For decades, according to Bob Vila.com, metal roofs meant corrugated panels, which looked like they belonged on sheds or barns, or commercial-looking standing-seam applications. Today, the metal roofing products available can match every architectural style, whether a Spanish Revival in Southern Florida or a Colonial in New England. Metal roofs in shingle, shake, slate and tile styles have reinvigorated the metal roofing industry, and have become the second-most popular choice, about 11% of the roofing material market. Here are the pros and cons for metal roofs:
Pros of Metal Roofs
- Durability: Thanks to advances in rust-proofing technology, metal roofs do not deteriorate when exposed to weather and sunlight over time like asphalt shingle roofs do. In fact, a typical asphalt shingle roof would need to be replaced three times during the lifespan of one metal roof. Although some asphalt shingle manufacturers, such as GAF, provide 50-year and lifetime warranties for their premium roofing products, these cost almost as much as a metal roof. Nearly all metal roof manufacturers provide lifetime warranties for their materials.
- Appearance: Metal roofs now come in wide range of colors, styles, finishes and textures to match your home exterior. With virtually any color available, metal roofing can be shaped to resemble any roof material, from asphalt shingles to cedar shakes or even tile.
- Sustainability: Since traditional asphalt shingles are a petroleum product, they increase dependency on fossil fuels, whereas metal roofing does not. New metal roofing materials are usually manufactured with 30 to up to 95 percent recycled metal, either steel, aluminum or copper.
- Environmentally Friendly: When a metal roof reaches the end of its lifespan, it can be completely recycled again. By contrast, traditional asphalt shingles must be replaced every 15 to 20 years, which means that nearly 20 billion pounds of old asphalt shingles are sent to U.S. landfills every year, according to the Environmental Protection Agency. For homeowners looking for more ways to go green, metal roofs provide an excellent platform for photovoltaic systems, solar panels, or rainwater harvesting for reuse/irrigation.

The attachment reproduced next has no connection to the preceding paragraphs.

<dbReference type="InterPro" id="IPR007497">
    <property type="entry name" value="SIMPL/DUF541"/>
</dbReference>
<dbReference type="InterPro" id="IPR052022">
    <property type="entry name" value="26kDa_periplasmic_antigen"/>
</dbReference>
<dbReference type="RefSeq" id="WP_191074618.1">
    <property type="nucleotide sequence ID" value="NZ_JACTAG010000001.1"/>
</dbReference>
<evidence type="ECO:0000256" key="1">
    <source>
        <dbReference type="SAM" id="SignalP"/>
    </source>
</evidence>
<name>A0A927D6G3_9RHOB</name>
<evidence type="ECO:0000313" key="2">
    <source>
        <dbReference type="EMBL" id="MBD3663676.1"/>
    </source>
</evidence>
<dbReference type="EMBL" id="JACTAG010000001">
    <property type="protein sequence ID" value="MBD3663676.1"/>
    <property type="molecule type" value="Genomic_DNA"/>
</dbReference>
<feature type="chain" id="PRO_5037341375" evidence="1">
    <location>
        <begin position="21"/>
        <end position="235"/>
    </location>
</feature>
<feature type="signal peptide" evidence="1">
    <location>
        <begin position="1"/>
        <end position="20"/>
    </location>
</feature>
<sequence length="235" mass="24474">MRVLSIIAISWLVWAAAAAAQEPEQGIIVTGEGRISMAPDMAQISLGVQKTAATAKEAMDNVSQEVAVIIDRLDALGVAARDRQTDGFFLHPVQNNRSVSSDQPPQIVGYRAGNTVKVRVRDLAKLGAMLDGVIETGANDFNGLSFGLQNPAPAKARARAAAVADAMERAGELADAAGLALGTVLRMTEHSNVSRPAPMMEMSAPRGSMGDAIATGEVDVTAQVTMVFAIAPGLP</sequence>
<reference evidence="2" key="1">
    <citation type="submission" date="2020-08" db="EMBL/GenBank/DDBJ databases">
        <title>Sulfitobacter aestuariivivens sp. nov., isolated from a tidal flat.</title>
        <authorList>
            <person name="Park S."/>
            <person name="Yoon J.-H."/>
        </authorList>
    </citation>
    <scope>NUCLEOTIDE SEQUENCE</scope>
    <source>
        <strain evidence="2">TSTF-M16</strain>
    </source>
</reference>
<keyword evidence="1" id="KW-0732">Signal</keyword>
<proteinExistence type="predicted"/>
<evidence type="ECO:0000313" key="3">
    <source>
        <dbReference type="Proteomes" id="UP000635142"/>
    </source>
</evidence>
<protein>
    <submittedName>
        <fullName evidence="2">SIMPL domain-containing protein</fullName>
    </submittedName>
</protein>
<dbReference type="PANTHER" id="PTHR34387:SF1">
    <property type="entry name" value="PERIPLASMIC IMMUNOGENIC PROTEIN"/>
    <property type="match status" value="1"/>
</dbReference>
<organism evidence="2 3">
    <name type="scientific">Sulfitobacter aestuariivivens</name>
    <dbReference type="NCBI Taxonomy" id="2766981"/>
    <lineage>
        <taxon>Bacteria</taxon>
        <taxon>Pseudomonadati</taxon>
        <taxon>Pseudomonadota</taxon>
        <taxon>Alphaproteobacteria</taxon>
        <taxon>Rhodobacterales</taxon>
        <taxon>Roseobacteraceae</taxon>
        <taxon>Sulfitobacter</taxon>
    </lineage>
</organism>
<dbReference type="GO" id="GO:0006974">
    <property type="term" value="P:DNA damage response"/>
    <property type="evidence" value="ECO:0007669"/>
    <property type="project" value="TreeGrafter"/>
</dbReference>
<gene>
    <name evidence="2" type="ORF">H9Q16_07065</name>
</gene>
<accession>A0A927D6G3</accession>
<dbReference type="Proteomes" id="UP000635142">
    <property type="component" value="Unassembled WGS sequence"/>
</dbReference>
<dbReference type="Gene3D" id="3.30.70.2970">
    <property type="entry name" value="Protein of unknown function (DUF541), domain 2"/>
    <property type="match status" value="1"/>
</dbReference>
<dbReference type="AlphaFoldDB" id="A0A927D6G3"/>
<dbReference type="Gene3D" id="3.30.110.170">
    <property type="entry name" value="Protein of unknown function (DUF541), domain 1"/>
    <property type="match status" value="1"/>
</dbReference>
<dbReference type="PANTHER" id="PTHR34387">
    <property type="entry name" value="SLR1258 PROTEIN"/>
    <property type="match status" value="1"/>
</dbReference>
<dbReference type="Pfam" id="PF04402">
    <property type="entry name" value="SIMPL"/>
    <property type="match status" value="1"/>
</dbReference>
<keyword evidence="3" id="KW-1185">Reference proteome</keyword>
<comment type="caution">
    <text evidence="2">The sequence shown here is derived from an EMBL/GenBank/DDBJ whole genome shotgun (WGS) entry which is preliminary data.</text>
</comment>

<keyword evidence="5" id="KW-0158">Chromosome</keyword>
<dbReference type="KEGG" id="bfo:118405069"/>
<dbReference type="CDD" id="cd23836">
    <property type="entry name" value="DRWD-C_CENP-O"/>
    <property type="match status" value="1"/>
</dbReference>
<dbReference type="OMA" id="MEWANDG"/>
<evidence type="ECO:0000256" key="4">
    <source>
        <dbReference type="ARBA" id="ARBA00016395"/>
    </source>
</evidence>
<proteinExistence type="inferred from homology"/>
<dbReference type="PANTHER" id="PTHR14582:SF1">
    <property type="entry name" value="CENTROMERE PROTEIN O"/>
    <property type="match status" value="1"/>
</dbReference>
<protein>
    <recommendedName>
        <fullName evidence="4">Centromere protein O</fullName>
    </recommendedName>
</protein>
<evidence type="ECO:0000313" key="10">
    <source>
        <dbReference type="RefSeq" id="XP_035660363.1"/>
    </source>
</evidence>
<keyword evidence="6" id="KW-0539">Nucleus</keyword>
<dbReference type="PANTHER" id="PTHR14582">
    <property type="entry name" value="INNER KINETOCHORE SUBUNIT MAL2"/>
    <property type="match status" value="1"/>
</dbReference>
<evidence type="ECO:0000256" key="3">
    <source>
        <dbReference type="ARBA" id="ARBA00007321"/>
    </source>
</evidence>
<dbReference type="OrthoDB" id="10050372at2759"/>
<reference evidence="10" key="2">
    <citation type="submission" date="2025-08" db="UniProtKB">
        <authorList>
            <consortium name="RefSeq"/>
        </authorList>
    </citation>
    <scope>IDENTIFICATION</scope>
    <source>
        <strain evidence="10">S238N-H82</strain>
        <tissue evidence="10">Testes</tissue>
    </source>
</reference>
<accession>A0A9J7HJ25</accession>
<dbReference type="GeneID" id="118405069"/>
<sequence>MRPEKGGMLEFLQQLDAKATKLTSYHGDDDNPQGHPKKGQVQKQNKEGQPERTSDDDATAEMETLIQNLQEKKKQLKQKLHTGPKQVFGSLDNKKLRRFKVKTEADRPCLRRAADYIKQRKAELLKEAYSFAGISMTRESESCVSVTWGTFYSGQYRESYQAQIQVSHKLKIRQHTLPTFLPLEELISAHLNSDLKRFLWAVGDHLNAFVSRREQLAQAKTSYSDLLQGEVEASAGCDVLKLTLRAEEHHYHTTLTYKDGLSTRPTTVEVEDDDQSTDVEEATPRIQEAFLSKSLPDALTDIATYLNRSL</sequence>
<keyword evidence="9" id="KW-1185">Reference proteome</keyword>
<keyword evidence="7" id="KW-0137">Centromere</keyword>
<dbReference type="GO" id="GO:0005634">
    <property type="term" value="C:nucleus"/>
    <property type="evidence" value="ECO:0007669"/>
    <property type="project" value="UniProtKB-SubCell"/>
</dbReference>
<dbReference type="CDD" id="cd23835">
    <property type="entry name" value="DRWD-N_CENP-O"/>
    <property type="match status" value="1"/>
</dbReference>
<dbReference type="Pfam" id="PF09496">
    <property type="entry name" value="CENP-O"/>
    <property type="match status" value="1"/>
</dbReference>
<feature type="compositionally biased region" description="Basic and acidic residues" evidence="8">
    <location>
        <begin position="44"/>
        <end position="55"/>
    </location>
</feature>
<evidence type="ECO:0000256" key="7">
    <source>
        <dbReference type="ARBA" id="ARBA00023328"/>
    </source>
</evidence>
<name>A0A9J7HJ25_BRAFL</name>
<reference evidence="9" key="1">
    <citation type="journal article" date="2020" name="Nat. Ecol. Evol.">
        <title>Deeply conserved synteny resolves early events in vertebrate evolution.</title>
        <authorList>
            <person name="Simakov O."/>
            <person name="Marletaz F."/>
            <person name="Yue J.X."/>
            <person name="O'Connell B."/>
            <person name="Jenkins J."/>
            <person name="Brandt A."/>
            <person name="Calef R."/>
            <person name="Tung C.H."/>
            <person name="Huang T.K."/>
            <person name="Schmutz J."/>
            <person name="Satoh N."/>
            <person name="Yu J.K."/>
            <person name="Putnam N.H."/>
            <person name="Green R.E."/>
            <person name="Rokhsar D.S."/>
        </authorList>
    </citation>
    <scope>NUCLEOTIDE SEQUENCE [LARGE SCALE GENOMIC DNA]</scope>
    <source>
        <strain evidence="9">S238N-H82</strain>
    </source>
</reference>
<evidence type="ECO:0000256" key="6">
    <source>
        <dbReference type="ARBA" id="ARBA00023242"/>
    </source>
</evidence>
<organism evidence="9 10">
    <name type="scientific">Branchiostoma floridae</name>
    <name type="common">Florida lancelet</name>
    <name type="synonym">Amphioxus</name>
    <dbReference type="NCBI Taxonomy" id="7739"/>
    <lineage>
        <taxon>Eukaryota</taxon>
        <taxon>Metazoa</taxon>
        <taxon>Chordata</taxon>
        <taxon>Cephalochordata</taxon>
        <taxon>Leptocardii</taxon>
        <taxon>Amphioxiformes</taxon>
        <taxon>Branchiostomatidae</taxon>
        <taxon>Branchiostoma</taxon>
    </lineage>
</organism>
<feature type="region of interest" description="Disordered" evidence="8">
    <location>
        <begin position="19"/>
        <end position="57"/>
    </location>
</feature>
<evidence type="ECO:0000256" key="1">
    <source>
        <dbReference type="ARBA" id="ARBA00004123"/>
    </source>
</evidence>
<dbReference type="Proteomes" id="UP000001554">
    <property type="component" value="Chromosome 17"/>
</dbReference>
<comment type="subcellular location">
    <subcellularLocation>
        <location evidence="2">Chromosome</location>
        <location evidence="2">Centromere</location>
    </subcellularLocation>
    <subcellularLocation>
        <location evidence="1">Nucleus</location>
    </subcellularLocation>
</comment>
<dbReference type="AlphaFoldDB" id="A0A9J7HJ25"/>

- Energy Efficiency: Metal roofs can save your home up to 40% in air conditioning costs as well as provide excellent insulation during the winter. A basic, unpainted metal roof will reflect more solar radiation than an asphalt roof, which typically absorbs and holds heat. Pre-painted or granular-coated metal roofing materials keep your home cool by not only reflecting solar energy, but also emitting solar energy instead of allowing it to radiate heat into the attic.
- Low Maintenance: Metal roofs naturally repel moss and algae, and require very little upkeep. All that you need to do to keep a metal roof in tip-top shape is keep it free from debris and inspect it annually for minor maintenance items such as cleaning and/or paint touch-up.
- Resale Value: Homes with a new metal roof gain on average, up to 6% more in resale value over homes with a new asphalt shingle roof, according to the Metal Roofing Alliance. Many insurance companies give discounts of up to 35 percent to homes with metal roofs because, when properly installed, they are virtually impervious to wind, hail, and fire, even hurricanes.
Cons of Metal Roofs
- Metal roofs can be expensive: According to Angie’s List, metal roofs cost on average $500 to $1800 per square (100 square feet) compared to $120 to $400 per square for an asphalt shingle roof. This means that an average metal roof will cost more than three times the average cost of an average asphalt roof. For an average 2,500 square-foot home with a 14-square roof, the average difference in cost would be over $12,000. Although most homeowners recoup the cost difference over time by not having to replace the roof for 50 years or more, as well as savings from reduced energy use, insurance discounts, reduced maintenance costs and increased home resale value, the up-front investment for a metal roof can be a significant deterrent.
- Metal roofs can be dented from falling branches or very large hailstones. However, most dents from hail or branches can be kept hidden by a distressed or textured metal roof. Keeping trees pruned back from the roof also reduces the chance of a falling limb causing damage.
- Metal roofs can be noisy if not properly insulated, but the same is true of asphalt roofs without properly insulated attic spaces. With adequate attic space and proper insulation, a metal roof is generally no louder than other roof types.
Over time, metal roofs have improved in style, functionality and durability, and many myths about metal roofs have been debunked. If you are looking to install a metal roof on your home, contact an experienced roofing contractor like All Weather Tite in Massachusetts or in Florida.